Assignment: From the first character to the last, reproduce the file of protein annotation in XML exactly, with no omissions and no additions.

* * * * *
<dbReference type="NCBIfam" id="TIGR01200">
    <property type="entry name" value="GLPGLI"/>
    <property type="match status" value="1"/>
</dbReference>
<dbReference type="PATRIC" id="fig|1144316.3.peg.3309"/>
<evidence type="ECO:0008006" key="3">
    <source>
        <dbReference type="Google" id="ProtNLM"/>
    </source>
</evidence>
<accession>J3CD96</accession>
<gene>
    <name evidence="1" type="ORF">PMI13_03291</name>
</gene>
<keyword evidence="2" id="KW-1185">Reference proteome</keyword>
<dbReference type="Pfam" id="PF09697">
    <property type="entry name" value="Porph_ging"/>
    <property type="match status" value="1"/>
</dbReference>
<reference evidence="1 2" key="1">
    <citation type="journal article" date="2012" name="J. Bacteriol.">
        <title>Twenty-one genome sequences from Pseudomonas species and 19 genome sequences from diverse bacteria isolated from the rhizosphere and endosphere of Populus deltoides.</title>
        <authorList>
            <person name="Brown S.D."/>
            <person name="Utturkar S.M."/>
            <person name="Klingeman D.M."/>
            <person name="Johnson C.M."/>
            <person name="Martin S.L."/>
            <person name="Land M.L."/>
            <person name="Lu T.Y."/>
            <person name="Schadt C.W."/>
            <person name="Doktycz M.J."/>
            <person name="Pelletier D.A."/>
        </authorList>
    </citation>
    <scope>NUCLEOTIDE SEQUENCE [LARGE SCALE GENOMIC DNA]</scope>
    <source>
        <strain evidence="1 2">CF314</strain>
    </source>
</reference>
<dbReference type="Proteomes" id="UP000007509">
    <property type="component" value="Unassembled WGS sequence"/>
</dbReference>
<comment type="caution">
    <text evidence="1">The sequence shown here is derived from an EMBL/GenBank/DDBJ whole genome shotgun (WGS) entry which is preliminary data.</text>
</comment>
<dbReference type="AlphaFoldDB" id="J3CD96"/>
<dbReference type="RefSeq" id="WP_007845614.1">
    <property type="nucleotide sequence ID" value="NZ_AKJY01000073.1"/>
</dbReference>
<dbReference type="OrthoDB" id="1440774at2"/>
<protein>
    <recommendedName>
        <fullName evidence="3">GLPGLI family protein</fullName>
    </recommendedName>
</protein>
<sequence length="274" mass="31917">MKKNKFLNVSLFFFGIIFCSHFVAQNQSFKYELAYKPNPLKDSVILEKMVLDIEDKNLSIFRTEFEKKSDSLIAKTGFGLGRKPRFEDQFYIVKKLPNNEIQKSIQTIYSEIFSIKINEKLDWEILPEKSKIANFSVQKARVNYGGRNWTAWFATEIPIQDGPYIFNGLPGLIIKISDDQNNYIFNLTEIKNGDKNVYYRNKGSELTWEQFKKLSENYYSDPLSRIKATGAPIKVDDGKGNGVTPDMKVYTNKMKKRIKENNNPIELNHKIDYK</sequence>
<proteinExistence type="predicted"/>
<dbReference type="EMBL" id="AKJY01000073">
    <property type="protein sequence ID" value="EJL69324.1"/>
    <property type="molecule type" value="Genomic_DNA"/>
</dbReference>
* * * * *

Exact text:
<dbReference type="NCBIfam" id="TIGR01200">
    <property type="entry name" value="GLPGLI"/>
    <property type="match status" value="1"/>
</dbReference>
<dbReference type="PATRIC" id="fig|1144316.3.peg.3309"/>
<evidence type="ECO:0008006" key="3">
    <source>
        <dbReference type="Google" id="ProtNLM"/>
    </source>
</evidence>
<accession>J3CD96</accession>
<gene>
    <name evidence="1" type="ORF">PMI13_03291</name>
</gene>
<keyword evidence="2" id="KW-1185">Reference proteome</keyword>
<dbReference type="Pfam" id="PF09697">
    <property type="entry name" value="Porph_ging"/>
    <property type="match status" value="1"/>
</dbReference>
<reference evidence="1 2" key="1">
    <citation type="journal article" date="2012" name="J. Bacteriol.">
        <title>Twenty-one genome sequences from Pseudomonas species and 19 genome sequences from diverse bacteria isolated from the rhizosphere and endosphere of Populus deltoides.</title>
        <authorList>
            <person name="Brown S.D."/>
            <person name="Utturkar S.M."/>
            <person name="Klingeman D.M."/>
            <person name="Johnson C.M."/>
            <person name="Martin S.L."/>
            <person name="Land M.L."/>
            <person name="Lu T.Y."/>
            <person name="Schadt C.W."/>
            <person name="Doktycz M.J."/>
            <person name="Pelletier D.A."/>
        </authorList>
    </citation>
    <scope>NUCLEOTIDE SEQUENCE [LARGE SCALE GENOMIC DNA]</scope>
    <source>
        <strain evidence="1 2">CF314</strain>
    </source>
</reference>
<dbReference type="Proteomes" id="UP000007509">
    <property type="component" value="Unassembled WGS sequence"/>
</dbReference>
<comment type="caution">
    <text evidence="1">The sequence shown here is derived from an EMBL/GenBank/DDBJ whole genome shotgun (WGS) entry which is preliminary data.</text>
</comment>
<dbReference type="AlphaFoldDB" id="J3CD96"/>
<dbReference type="RefSeq" id="WP_007845614.1">
    <property type="nucleotide sequence ID" value="NZ_AKJY01000073.1"/>
</dbReference>
<dbReference type="OrthoDB" id="1440774at2"/>
<protein>
    <recommendedName>
        <fullName evidence="3">GLPGLI family protein</fullName>
    </recommendedName>
</protein>
<sequence length="274" mass="31917">MKKNKFLNVSLFFFGIIFCSHFVAQNQSFKYELAYKPNPLKDSVILEKMVLDIEDKNLSIFRTEFEKKSDSLIAKTGFGLGRKPRFEDQFYIVKKLPNNEIQKSIQTIYSEIFSIKINEKLDWEILPEKSKIANFSVQKARVNYGGRNWTAWFATEIPIQDGPYIFNGLPGLIIKISDDQNNYIFNLTEIKNGDKNVYYRNKGSELTWEQFKKLSENYYSDPLSRIKATGAPIKVDDGKGNGVTPDMKVYTNKMKKRIKENNNPIELNHKIDYK</sequence>
<proteinExistence type="predicted"/>
<dbReference type="EMBL" id="AKJY01000073">
    <property type="protein sequence ID" value="EJL69324.1"/>
    <property type="molecule type" value="Genomic_DNA"/>
</dbReference>